WMSTR’s Old Print Shop

clay county histories

The Original Heidelberg at WMSTR

Markus Krueger | Program Director  HCSCC

Every Labor Day weekend, about 20,000 people a day from all over the country gather at Rollag for the Western Minnesota Steam Threshers Reunion. Since 1954, WMSTR volunteers keep in working order a village worth of historic buildings, giant sheds worth of old engines, blacksmith shops, sawmills, a 1920s carousel, an actual train, and old farm machinery farther than the eye can see. It is likely the largest such gathering in the world.

Five years ago, I started volunteering at WMSTR’s Pioneer Press print shop. This big building has everything you need to be a mid-1900s print shop: Drawers of movable type, linotype machines that cast words in hot lead, a contraption the size of my bedroom that folds newspapers, and my favorite, the letterpresses. I can’t describe how cool these things are. A spin of a wheel sets a thousand pounds of cast iron in motion like a Sherman tank dancing ballet. Letterpresses like this used to be in every town in America, printing bulletins, labels, fliers – any sheet of paper with words or images.  

In the mid-1960s, the printing industry changed radically, rendering this old equipment obsolete. While thousands of these machines were sold for scrap, thousands more were saved because, just like an old Chevy or Harley, those who used these presses loved them. In 1972, Bob Brecken of the Hawley Herald moved some of his beloved out-of-date printing equipment to Rollag. Other printers and sons-of-printers added machines from Ada, Browns Valley, Pelican Rapids, Barnesville, and elsewhere. Half a century later, retired printers are teaching younger generations of WMSTR volunteers how to operate and fix these machines while visitors watch.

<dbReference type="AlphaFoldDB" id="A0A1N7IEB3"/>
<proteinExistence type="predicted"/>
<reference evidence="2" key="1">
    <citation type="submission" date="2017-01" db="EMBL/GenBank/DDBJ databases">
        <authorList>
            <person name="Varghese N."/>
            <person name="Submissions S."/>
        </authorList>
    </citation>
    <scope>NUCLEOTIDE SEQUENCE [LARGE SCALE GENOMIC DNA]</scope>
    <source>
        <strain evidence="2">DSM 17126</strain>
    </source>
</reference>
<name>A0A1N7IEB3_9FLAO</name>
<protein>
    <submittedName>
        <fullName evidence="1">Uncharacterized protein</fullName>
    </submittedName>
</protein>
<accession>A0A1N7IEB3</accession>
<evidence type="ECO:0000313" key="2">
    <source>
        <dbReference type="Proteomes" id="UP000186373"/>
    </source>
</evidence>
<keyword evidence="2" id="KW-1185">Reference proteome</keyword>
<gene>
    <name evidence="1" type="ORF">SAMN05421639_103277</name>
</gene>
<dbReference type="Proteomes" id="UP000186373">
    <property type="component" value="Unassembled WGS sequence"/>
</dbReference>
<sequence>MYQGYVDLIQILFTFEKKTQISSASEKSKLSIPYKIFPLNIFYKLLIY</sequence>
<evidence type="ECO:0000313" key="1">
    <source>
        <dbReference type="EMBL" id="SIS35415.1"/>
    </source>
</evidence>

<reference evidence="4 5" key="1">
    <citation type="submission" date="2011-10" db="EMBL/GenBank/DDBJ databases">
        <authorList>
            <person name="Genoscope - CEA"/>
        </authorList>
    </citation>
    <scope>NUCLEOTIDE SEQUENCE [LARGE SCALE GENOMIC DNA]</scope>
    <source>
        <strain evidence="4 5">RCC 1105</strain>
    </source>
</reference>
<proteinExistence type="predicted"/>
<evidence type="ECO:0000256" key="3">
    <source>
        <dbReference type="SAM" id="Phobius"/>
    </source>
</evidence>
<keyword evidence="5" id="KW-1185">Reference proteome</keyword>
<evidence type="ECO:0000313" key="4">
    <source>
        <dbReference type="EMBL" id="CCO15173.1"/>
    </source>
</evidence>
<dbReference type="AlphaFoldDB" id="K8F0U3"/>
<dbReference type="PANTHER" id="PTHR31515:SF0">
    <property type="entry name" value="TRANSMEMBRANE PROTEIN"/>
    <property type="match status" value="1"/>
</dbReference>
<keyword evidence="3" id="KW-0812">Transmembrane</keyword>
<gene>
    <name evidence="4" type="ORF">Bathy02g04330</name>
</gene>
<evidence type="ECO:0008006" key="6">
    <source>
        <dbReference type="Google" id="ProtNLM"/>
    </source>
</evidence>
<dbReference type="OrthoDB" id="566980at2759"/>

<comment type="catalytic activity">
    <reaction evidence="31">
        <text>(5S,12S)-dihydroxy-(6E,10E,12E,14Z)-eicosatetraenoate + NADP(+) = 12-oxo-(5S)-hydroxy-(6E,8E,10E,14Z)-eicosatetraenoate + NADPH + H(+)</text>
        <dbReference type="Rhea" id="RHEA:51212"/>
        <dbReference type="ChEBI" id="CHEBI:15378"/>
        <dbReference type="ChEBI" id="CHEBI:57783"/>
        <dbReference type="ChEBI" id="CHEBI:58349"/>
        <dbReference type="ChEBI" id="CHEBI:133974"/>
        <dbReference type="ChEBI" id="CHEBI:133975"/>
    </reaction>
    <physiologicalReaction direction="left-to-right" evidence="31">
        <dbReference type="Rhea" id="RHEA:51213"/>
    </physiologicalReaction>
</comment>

I’ve been trained in on a few different machines over the years by teachers like Jerome Ekre and John Schaffer. This year I learned how to operate “the prince of presses,” a beautiful piece of century-old German engineering called the Original Heidelberg. My teacher was the very impressive Al Frisinger, who spent 30 years mastering seemingly every aspect of printing machinery and technology before he retired. Al took this particular machine out of the Hawley Herald to install at Rollag. He taught me how to work it: lift the big lever and give it a twist, turn the little lever on top, press the button by my left knee and quickly pull the big knob. And then, behold. 

A vacuum arm hovers over the stack of blank paper and sucks up a single page. That page is quickly snatched by one of the two grabber arms that twirl around and give the machine its nickname: the Windmill. The grabber brings the paper to just the right spot to be squished against the metal type (which is inked up by rollers between squishes). After the paper kisses the inked letters, the grabber arm moves it 90 degrees more and a puff of air blows the printed flier onto the stack of finished products. Meanwhile, simultaneously, the other grabber snatches a fresh sheet of paper from the vacuum arm on its way to be squished against freshly-inked type, and so on.  

You can’t surf the internet on it, but the Original Heidelberg is way cooler than my smart phone. Thanks to everyone at WMSTR for keeping your machines running!  

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